He was faced with a quandary, however. As an international student, he must either enroll in another program and provide proof of financial solvency for the first year, or pack his bags and head home. Unwilling to give up his vision of helping his suffering country, he turned to the ACU's Graduate School of Social Work. Within a few weeks, he had his application accepted and was granted a graduate assistantship.

Help for Liberia

"I am so happy that God opened the way for me to do this program because it gave me skills to help rebuild the lives of my fellow Liberians," he said. "I want to share with my country what I have learned at ACU."

Lieway hopes his education from ACU will benefit his country while providing support to his family and glorifying the God he serves. He believes the best way to achieve that goal is to invest in the education of Liberia's young people.

"My vision is to teach at the university level in Liberia," he said. "I believe that the future of a nation is partly guaranteed when its young people's minds are educated, trained and positively influenced. My long-term goal is to pursue a Ph.D. in International Development to qualify me as a university-level teacher. That level of education will enable me to conduct applied, community-based research whose findings will enhance national reconstruction and development in post-war Liberia and Africa."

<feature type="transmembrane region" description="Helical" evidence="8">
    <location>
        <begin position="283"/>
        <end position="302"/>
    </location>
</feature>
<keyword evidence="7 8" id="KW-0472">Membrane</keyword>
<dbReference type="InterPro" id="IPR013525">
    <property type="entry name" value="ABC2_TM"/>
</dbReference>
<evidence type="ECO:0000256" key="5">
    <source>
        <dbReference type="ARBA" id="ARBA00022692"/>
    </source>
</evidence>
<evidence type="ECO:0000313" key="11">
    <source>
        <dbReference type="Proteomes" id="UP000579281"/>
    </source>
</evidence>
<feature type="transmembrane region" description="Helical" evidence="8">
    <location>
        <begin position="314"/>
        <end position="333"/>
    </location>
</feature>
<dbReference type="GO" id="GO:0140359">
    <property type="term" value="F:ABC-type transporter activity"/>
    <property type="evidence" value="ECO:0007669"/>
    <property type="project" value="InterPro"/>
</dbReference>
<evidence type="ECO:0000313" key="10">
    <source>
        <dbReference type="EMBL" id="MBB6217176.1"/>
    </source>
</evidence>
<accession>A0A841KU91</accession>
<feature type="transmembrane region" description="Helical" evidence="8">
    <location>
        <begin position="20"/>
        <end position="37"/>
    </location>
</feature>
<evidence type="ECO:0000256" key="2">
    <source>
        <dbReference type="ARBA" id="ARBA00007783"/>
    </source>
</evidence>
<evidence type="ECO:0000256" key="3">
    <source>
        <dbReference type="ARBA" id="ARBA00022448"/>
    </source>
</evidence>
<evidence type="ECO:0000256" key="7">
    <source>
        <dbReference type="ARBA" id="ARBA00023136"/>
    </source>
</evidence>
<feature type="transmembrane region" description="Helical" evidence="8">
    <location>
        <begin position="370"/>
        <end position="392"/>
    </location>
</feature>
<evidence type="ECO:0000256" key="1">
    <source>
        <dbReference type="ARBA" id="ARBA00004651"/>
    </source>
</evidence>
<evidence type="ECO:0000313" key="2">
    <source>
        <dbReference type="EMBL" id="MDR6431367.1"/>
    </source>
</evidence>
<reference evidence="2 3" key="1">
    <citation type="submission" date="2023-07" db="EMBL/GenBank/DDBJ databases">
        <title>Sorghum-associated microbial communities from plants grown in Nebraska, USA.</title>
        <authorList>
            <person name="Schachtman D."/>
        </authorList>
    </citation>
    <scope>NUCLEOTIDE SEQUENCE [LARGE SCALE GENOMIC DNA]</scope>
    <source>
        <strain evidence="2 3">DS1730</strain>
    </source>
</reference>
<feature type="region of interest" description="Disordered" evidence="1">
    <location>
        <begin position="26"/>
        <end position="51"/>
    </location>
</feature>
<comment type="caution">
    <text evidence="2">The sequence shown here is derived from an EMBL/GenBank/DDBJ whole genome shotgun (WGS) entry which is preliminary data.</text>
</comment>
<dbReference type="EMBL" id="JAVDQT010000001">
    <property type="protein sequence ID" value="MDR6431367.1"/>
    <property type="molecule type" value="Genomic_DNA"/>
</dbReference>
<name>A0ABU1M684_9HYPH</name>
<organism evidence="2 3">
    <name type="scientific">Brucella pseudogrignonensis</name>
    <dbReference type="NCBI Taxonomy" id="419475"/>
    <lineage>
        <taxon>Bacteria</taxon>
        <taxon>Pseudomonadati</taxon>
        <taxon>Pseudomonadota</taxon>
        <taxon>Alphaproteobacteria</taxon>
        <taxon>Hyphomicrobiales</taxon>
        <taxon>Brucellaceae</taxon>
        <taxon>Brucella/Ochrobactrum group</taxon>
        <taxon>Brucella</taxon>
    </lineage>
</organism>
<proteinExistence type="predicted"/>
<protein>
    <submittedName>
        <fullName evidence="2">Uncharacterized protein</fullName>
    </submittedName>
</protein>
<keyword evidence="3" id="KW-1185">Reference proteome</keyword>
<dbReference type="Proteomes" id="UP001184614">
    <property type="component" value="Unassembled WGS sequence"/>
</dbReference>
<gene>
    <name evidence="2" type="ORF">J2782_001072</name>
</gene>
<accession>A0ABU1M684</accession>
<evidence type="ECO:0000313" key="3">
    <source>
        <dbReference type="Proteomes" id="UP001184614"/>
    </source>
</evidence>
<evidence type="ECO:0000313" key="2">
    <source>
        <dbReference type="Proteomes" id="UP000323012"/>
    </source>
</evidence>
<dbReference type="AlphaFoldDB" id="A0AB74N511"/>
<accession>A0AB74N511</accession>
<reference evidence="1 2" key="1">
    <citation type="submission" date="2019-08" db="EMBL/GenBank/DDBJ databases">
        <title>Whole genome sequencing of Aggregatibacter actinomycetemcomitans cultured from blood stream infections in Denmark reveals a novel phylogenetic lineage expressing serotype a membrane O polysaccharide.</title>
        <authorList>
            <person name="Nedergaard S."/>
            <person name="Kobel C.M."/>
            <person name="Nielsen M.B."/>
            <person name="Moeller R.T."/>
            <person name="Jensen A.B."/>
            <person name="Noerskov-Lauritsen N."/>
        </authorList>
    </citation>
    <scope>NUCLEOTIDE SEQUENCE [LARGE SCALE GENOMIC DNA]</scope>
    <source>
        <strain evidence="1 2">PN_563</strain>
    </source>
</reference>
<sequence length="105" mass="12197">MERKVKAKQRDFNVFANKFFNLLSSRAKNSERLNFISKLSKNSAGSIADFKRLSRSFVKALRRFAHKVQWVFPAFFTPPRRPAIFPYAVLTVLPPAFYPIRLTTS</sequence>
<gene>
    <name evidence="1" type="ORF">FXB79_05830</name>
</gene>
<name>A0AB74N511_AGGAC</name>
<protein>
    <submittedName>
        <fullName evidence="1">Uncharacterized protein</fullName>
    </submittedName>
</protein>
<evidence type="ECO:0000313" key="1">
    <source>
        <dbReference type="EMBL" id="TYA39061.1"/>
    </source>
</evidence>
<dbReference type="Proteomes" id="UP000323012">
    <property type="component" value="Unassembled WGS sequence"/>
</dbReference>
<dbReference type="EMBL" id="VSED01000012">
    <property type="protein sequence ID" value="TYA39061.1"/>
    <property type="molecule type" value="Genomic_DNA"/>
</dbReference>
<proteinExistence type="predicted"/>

As Lieway moves onward to implement his vision for a better nation and a better continent, he's both grateful for God's blessings in his life and hopeful that God will direct the future for him and his family. He's prepared for the obstacles and challenges he knows he'll face, but says his confidence in God's providence will help carry him through the most difficult of times.

"I thank God that ACU provided me with the environment and skills to go back and help my people someday," he said. "I join my wife to seek God's face to walk us into his own plans. We want clear directions and a plan from God so that we can pursue it for God's glory and to bring relief and blessings to God's suffering people and to our own new family."